Import homo-PP prices in China are facing downward pressure from more competitive domestic prices and weakening import prices in Southeast Asia. The fact that import homo-PP prices in Southeast Asia have been standing above the prevailing import prices to China for the past several weeks has helped encourage sellers to take a firmer stance on their prices to the Chinese market, while a number of Chinese traders have been actively looking to re-export their stocks to Southeast Asia and other global markets. However, these traders comment that they are having an increasingly difficult time concluding re-export deals to Southeast Asia as prices are beginning to soften in the region in the face of persistently sluggish demand.
Source: ChemOrbis Price Wizard
Click here for a graph comparing import homo-PP prices in China and SEA for the past 12 weeks
According to data from ChemOrbis Price Index, import homo-PP prices on a CFR China basis have been steady for the past three weeks, with sellers saying that they are unwilling to reduce their prices as overseas producers are operating below their theoretical production costs even at the upper end of the overall range. Domestic homo-PP prices inside China have also held mostly steady over the past three weeks, although distributors reduced their prices by around CNY100-200/ton ($15-31/ton) last week. At the same time several domestic producers have adjusted their pricing policy such that they are prepared to give retroactive discounts to their customers, suggesting that domestic homo-PP prices will move lower over the near term. Domestic prices are currently trading with a discount of around $105-115/ton when compared with the prevailing import homo-PP price range.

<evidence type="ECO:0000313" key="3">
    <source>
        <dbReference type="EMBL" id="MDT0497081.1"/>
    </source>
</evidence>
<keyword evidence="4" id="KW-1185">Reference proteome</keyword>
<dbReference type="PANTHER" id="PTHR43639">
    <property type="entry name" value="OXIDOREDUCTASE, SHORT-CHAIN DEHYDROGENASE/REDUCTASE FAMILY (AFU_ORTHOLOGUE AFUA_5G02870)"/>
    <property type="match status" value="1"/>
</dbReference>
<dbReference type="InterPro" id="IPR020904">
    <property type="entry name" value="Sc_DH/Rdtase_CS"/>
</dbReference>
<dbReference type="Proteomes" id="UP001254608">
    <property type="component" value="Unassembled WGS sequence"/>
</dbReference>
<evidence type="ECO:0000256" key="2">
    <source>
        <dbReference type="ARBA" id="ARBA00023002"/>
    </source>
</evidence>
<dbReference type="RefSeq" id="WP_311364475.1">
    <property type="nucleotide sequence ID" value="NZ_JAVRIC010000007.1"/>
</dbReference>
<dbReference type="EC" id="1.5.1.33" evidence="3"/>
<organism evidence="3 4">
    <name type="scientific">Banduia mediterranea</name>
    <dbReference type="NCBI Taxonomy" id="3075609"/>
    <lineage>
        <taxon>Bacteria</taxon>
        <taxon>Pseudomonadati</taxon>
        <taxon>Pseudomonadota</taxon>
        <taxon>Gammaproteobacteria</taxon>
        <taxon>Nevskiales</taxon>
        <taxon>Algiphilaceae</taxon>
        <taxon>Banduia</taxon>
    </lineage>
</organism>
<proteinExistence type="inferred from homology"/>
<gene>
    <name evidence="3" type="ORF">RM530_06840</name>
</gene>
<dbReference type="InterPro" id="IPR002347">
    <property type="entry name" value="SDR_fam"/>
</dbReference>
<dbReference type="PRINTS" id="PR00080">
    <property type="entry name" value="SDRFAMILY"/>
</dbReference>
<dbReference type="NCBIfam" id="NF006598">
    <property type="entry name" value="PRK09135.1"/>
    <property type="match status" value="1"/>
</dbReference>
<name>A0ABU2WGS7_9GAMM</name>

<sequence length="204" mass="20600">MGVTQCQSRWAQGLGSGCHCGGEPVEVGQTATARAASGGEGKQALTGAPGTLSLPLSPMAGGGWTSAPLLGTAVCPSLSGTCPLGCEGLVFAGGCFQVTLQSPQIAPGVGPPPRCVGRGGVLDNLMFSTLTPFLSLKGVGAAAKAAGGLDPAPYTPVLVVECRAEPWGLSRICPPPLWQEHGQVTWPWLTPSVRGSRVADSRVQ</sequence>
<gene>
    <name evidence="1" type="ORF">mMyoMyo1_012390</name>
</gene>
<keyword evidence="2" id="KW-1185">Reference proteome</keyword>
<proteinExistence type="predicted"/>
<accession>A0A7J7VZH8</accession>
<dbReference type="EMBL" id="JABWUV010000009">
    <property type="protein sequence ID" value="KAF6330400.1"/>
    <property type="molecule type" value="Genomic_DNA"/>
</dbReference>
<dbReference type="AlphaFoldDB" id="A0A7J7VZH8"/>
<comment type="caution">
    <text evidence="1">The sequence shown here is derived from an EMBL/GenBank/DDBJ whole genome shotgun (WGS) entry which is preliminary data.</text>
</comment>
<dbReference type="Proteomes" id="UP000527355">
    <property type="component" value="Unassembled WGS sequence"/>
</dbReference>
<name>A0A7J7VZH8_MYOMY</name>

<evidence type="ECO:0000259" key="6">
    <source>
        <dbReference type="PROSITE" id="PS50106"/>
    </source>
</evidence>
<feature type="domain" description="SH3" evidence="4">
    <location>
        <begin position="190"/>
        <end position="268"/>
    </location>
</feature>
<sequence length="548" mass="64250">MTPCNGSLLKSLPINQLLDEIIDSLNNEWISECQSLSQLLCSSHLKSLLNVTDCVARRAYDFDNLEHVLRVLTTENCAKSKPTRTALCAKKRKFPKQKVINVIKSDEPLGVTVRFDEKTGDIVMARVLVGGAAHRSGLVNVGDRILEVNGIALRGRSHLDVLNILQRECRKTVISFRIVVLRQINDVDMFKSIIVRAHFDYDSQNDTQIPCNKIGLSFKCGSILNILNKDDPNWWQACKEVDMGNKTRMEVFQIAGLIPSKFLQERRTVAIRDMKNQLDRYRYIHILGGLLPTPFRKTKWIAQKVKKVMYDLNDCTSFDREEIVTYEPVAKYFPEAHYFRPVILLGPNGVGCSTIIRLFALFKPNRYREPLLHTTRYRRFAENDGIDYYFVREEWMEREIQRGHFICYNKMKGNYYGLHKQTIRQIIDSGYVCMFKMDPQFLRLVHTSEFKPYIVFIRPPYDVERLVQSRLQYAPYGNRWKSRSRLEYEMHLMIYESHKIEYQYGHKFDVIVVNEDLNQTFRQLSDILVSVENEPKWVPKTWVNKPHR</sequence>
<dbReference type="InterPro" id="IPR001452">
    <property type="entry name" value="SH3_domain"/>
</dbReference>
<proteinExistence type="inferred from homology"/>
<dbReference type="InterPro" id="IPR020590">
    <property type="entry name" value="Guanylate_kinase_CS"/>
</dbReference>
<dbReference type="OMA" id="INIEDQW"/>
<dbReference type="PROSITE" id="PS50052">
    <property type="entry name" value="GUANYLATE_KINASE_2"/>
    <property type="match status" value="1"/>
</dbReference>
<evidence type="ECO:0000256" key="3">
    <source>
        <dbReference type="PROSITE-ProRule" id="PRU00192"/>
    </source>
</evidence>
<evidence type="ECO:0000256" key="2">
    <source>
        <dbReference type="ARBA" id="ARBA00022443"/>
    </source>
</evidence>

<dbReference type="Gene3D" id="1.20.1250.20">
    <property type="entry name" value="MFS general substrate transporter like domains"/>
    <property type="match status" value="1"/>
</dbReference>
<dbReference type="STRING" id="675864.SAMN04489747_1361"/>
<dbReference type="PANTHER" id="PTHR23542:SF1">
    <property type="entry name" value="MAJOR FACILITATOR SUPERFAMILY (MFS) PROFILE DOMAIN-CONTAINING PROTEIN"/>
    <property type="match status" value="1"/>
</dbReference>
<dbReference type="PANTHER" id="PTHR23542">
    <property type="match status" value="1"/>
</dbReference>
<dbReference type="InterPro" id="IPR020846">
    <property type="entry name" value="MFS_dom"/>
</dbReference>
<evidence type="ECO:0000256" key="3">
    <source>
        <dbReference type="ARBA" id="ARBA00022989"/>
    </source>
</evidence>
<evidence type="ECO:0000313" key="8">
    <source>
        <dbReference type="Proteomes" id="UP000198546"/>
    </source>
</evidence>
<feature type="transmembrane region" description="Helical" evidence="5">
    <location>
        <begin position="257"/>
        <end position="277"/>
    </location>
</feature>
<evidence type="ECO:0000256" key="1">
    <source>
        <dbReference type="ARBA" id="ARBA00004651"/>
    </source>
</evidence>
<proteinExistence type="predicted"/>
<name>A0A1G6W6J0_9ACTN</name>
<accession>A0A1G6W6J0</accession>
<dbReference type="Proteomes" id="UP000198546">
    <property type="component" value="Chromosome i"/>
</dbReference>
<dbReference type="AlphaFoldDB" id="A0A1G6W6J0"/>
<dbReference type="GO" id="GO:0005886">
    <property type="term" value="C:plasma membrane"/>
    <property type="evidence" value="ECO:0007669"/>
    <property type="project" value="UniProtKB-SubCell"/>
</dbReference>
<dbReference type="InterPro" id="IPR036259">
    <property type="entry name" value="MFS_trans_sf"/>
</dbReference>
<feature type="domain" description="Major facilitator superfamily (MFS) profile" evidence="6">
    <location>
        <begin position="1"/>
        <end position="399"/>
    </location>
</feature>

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In Southeast Asia, import homo-PP prices on a CIF SEA, cash equivalent basis decreased $40-50/ton over the past week as sellers conceded to some price reductions in hopes of speeding up their sales in the face of sluggish demand. A Southeast Asian producer concluded some deals at prices $20-40/ton below their initial May price levels, which were announced with rollovers earlier this month. A Middle Eastern producer cut their May prices by $30-40/ton from their mid-April price levels owing to poor demand for import cargoes. Prices inside the region’s local markets were mostly stable over the past week, although offers from distributors have been reported at prices as much as $60-90/ton below the producer price level.